In southern Africa, 3.2 million children are AIDS orphans A recent conference in Kenya that brought together officials from donor organizations, UN agencies and representatives from several religious groups, was concerned with the impact of HIV/AIDS on orphans and their potential marginalization. "These children need education, feeding and nurturing... otherwise the option will be the emergence of a large proportion of our society who will have developed anti-social instincts because of their hard life," emphasized the President of the All Africa Conference of Churches. He urged that rural areas where 70% of Africa's population live, be targeted with regards to the fight against AIDS. Public awareness campaigns do not tend to reach rural people due to poverty and a lack of infrastructure. There must therefore be a concerted effort to take awareness into these areas.

Critical to awareness is challenging the stigmas that not only take away the dignity of people, but make them reluctant to find out and reveal their status, "... it is the stigma and misinformation around HIV that is killing people", President of the International Red Cross and Red Crescent Societies has declared. A Red Cross report notes that many women in Africa who are ill continue to breastfeed their babies, putting them at risk, rather than face social stigma as a sufferer of AIDS. This year, the World Red Cross Crescent Day 2003 launched phase II of 'The Truth About AIDS' anti-stigma campaign producing a series of stamps that counter myths and misconceptions about HIV/AIDS transmission.

The Red Cross is establishing other kinds of support mechanisms for those living with HIV/AIDS and for orphans in particular. Its recent work in Lesotho has been an attempt to intervene and pre-empt orphans' problems as well as solve them through the development of a home based carer programme. The programme intends to train 120 home-based care facilitators in HIV/AIDS prevention, basic nursing care, counseling to ease stress, the rights of orphans and people living with HIV/AIDS, legal issues and community mobilization. They in turn will train others and directly reach affected families.

The desperate needs of many orphans were revealed by a Lesotho Red Cross survey in which 79 % of the children reported no community support at all. Only 11 % were being helped with food, less than 3 % with clothes and school fees, and less than 2 % with medical costs. Most important to the children was education. Help to pay school fees topped their list of priorities, ahead of food and clothes. The survey also found half the children that were visited were in poor health. Some 36 % were considered to be in fair health and only 5 % in good health.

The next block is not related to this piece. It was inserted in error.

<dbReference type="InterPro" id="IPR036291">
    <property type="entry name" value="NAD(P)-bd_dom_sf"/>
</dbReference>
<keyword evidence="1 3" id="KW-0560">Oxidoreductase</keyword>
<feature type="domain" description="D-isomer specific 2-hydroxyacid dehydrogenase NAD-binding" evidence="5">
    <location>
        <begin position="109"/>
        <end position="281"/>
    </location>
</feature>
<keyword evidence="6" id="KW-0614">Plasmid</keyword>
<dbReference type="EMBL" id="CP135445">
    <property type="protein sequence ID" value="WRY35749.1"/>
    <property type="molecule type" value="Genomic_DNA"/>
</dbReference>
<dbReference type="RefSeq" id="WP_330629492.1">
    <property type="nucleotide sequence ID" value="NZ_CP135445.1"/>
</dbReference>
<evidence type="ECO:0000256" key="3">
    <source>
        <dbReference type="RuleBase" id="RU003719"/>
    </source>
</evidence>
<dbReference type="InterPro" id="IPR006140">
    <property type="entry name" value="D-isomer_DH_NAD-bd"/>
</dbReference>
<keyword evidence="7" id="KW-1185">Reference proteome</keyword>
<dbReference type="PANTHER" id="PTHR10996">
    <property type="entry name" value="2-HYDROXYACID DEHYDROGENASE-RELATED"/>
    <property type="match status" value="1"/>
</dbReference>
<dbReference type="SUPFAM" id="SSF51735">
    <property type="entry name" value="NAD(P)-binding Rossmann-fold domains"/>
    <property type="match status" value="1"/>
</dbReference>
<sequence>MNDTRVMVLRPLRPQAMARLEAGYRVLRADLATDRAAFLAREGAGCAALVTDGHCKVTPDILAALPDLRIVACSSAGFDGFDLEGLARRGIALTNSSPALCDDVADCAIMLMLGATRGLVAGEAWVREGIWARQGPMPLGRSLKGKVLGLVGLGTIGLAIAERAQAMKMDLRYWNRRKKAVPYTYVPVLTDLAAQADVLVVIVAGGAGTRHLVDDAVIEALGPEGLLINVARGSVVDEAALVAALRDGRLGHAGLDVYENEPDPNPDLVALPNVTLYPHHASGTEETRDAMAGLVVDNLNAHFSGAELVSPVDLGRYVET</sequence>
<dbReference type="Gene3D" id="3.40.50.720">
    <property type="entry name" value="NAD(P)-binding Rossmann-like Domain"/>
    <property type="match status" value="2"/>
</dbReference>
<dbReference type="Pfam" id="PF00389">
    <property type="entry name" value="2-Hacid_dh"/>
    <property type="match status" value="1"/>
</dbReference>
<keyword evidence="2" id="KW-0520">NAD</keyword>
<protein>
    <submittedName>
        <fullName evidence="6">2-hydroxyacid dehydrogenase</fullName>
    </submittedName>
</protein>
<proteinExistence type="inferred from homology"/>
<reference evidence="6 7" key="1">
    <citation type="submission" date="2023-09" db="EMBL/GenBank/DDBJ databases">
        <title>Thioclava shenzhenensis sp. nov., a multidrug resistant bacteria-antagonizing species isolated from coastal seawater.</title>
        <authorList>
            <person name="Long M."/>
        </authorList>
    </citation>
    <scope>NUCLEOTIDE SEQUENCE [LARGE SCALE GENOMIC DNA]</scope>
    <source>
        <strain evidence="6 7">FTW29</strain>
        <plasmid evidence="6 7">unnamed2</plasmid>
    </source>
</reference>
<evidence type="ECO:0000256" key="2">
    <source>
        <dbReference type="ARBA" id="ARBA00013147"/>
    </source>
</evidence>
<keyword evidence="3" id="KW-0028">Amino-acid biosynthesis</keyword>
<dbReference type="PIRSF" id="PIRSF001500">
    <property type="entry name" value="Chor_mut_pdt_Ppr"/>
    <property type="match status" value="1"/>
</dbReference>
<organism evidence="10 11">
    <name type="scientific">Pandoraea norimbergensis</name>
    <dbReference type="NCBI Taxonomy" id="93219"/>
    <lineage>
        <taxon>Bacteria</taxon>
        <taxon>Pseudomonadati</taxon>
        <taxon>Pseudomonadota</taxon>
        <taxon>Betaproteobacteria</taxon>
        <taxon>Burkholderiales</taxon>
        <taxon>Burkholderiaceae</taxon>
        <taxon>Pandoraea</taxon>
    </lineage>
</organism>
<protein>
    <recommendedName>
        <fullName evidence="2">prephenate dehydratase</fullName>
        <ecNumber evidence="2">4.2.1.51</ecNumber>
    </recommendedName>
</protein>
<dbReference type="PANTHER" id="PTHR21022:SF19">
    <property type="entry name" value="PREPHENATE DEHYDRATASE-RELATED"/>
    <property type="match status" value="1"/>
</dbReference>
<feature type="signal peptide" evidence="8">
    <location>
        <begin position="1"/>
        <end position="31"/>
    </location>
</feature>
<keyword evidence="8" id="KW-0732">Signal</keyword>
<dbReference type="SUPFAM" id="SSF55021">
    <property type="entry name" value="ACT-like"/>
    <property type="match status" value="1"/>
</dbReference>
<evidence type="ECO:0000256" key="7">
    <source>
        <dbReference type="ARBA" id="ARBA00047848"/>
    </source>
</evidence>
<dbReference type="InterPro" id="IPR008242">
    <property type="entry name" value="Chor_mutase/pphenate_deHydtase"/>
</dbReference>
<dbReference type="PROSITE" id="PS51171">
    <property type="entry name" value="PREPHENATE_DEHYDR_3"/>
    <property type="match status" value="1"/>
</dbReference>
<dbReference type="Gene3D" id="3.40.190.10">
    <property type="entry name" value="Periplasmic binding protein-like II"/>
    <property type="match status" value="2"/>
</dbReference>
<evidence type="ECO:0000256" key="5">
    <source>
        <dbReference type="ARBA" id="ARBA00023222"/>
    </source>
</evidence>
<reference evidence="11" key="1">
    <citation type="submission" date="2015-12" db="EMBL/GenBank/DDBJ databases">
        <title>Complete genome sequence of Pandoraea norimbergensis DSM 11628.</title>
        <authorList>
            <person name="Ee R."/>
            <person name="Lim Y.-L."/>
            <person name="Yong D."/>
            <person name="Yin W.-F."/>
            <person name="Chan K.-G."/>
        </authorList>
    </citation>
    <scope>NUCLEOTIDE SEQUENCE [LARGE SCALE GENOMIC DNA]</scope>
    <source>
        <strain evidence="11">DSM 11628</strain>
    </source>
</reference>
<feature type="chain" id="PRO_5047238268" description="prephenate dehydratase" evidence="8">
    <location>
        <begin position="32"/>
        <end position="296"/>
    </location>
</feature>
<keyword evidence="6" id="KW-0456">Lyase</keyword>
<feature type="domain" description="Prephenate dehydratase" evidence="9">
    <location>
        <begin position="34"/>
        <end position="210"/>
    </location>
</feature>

The Red Cross integrated community home-based care programme is expected to provide structured support to orphans. The idea is to strengthen community response to the AIDS pandemic. Its implementation is to ease the burden of care under which children suffer when family providers become ill often requiring them to leave school in order to assist at home. It is also hoped that the programme that targets a network reaching 6,000 households, will help protect children from cruelty, food for sex, sex work and other forms of exploitation.

For more information and articles, see www.sahims.net .


The "Southern African Humanitarian Information Network for a coordinated disaster response" website continues to expand. It provides a wealth of knowledge touching on all of the main humanitarian issues affecting southern Africa. It has specialized Southern Africa news "briefcases" which touch on issues such as: HIV/AIDS, Malaria, Genetically Modified Foods, etc. The "briefcases" are updated on a regular basis. SAHIMS has also started a Country Coordination Website, a "turn-key" product delivered to Country Coordination Teams to facilitate humanitarian coordination at the national level. Once installed, the UN Country Team, trained by SAHIMS, maintains it. The first example is the Zimbabwe Relief and Recovery Website, which can be found at: www.sahims.net/zimrelief/


Germany cancels 100% of Zambia's debt:

The German government took a decision to cancel some US$207 million of Zambia's debt, which represents 100% of the debt incurred by Zambia under bilateral agreements made with Germany over the past decade. The decision was taken in line with the Enhanced Debt Relief Initiative launched during the June 1999 G-8 summit in Cologne, Germany. Germany hopes that the freed resources will be channeled to poverty reduction programmes.


The figures are based on the amendments in the Mid Term Review of the Consolidated Appeal

Coordination and support
Economic recovery & infrastructure
Family shelter & non food items
Protection/Human Rights
Water & Sanitation
656,316,139 (100%)

*As reported by UN-OCHA on 14 May 2003. Does not reflect pledges under negotiation.
**As reported by WFP Regional Office


Date Event
5-18 May Southern Africa Regional Interdisciplinary Course on Children's Rights (Harare)
22 May NGO RIACSO partners meeting
27-29 May FAO Round Table Workshop on Mitigation of HIV/AIDS - Impacts through Agriculture and Rural Development
11-12 June RIACSO/IASC Stakeholders meeting (Johannesburg)